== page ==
Good TimingJune 12, 2008
by Seth Shostak, Senior Astronomer
I don't keep a Top 40 list of SETI questions, but if I did, this one would be perennially on the charts: "could our experiments pick up Earth?"
In other words, if the best of our SETI setups were suddenly transported lock, stock, and spectrum analyzer to some star system a few tens of light-years away and turned our way by snoopy aliens, would it be sensitive enough to detect any of our terrestrial transmissions? Could it successfully eavesdrop on our television, radio, radar, or cell phones?
Well, the long answer can be found in a previous article, but the nutshell answer is "yes". At least for some of our earthly emanations. In particular, the most powerful terrestrial radars would be visible at this distance and more. Consider: when the Arecibo antenna uses its megawatt radar transmitter to blast away in the direction of an asteroid, that signal is so strong that our most delicate SETI experiments could detect it from 500 light-years away.
So SETI practitioners routinely assume that at least a few garrulous aliens are wielding really big antennas to beam really big signals in our direction. Alas, this optimistic assumption is compromised by the so-called "synchronicity problem" - they've got to be aimed our way when our receiving antennas are aimed their way.
For a truly large antenna like Arecibo, whose beam focuses on merely 0.00001 percent of the sky, the synchronicity problem is hardly trifling. It would be "like two hunters accidentally hitting one another's bullets," as a correspondent put it.
Well, here's a scheme that might beat that rap, and it depends on Earth being an obvious target for some hunters.
Those who have followed the ongoing search for extrasolar planets know that the tally of worlds around other stars is nearly 300 (a number seemingly in a race with gas prices). Most of these planets are found by observing stellar wobbles, but others have been discovered via transits: noting the slight dimming of a star when it is (partially) eclipsed by a planet. Now imagine turning that idea around, and considering whether ET might see transits in our solar system. About one percent of the cosmos lies within a quarter-degree of the path of the Sun through the sky, and any galactic neighbors who happen to be situated in that lucky stripe could - if they've got the telescopes, the patience, and the funding - detect Earth's transits (they last up to 13 hours) taking place every year. These transits constitute a celestial clock. A clock that both we and the aliens could read.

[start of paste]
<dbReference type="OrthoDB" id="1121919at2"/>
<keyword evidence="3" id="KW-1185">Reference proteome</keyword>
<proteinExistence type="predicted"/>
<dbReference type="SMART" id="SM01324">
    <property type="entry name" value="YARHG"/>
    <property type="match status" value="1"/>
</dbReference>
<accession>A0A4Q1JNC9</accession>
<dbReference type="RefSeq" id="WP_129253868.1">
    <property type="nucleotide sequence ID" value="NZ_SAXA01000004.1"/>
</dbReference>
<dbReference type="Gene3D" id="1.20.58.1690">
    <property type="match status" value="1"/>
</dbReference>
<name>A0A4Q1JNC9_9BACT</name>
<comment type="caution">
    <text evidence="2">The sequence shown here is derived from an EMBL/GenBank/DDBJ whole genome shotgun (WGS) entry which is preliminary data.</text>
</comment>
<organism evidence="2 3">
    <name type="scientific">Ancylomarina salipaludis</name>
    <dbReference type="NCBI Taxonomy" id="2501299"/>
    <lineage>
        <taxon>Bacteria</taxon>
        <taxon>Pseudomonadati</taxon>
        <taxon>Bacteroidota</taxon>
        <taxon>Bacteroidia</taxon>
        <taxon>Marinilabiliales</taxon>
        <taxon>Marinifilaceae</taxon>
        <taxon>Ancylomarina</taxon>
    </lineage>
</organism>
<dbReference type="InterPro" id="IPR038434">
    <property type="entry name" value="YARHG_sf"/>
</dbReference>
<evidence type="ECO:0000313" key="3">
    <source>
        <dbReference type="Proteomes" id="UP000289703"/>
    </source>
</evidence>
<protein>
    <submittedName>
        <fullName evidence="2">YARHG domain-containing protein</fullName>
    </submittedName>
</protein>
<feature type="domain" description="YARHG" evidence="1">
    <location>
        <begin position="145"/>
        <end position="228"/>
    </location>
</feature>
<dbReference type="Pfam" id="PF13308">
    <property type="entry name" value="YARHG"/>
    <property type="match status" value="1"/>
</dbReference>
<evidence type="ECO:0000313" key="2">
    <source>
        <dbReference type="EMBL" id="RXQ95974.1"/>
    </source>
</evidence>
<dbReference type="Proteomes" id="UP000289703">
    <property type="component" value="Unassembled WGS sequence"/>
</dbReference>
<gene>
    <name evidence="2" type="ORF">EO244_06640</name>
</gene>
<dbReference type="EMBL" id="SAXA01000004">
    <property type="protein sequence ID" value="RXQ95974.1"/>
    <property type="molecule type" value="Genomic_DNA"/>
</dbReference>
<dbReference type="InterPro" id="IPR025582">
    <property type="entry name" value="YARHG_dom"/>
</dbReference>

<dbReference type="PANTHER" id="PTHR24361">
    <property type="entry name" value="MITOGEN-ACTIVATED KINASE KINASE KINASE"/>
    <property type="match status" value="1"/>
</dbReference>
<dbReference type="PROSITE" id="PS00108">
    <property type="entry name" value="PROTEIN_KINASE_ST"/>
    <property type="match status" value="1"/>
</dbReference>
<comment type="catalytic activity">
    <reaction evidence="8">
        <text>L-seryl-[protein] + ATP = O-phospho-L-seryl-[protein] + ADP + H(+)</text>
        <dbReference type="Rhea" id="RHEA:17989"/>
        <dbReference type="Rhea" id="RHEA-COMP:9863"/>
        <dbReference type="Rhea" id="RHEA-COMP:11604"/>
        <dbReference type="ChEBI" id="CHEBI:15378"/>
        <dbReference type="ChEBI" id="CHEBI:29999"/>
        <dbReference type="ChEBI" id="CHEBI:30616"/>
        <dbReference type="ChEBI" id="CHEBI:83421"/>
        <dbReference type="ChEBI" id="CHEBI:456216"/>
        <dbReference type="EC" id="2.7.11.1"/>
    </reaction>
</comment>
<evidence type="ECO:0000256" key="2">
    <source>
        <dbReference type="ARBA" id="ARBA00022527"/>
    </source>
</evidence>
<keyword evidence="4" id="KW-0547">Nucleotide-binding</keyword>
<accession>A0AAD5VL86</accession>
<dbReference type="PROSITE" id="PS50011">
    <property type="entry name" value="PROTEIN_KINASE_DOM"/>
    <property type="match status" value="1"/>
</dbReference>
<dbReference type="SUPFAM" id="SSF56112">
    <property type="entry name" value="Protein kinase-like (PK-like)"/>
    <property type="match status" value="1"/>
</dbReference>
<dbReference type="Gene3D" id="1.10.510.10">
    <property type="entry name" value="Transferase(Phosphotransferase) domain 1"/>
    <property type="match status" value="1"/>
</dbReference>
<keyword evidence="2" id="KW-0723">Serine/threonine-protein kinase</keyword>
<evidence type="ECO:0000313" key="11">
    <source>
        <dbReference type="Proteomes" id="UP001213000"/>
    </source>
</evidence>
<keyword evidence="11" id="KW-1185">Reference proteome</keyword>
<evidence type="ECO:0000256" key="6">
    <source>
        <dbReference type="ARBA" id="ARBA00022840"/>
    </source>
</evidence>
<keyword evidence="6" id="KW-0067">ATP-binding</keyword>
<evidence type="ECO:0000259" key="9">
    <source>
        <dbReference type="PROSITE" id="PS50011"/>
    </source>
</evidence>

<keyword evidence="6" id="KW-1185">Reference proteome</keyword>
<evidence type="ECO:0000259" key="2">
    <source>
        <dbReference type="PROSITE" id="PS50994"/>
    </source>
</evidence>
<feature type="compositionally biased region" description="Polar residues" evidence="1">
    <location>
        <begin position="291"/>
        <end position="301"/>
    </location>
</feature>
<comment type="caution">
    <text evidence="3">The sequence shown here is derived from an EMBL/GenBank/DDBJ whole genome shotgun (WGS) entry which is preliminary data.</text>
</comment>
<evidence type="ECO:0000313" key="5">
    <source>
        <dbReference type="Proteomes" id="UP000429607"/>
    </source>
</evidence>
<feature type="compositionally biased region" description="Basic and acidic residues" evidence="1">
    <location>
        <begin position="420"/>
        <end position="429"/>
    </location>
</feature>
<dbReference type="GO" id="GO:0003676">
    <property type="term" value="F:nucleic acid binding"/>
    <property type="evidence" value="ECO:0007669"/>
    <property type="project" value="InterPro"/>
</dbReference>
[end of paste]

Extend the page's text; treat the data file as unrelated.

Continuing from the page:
So if an alien society that's found our planet has an itch to get in touch, they might send us a ping timed to arrive during the half-day or so when this mini-eclipse occurs. And since they would be pinging only one star system at a time, they could do so rather economically. Yes, they need to know the distance from their world to ours with an accuracy of a few light-hours, but that's merely a matter of good astronomical measurement. (To forestall aggressive e-mails, I note that it's also necessary to know our Sun's motion to or from their star system, to account for the slight displacement that takes place while their broadcast is on route. But that is a simple thing for even modestly talented aliens to measure.)
How would this affect our SETI searches? Well, we could make ourselves receptive to such deliberate pings by simply aiming our SETI antennas in the direction opposite to the Sun. That means pointing to the east right after sunset, and tracking the sky to the west by dawn. During the daytime, we can read a good book, or (better yet) turn over the observing to a second SETI team on the other side of the world.
So eschewing all the technical mumbo-jumbo for a moment, this scheme offers something both interesting and useful: it tells us where to point the antenna, and when. It can mitigate the huge improbability of bullets intercepting bullets.
A proposal to use the nascent Allen Telescope Array to search for signals coming from at least some of the ecliptic plane has been submitted by scientists in Baltimore and elsewhere, and you may have seen stories about it in the news. (In the interests of full disclosure, I note that I am part of this proposal as well.) There are no guarantees that such observations will turn up a sign of extraterrestrial presence, but - just as with international diplomacy - being able to second-guess the motivation and behavior of others might give us a leg up.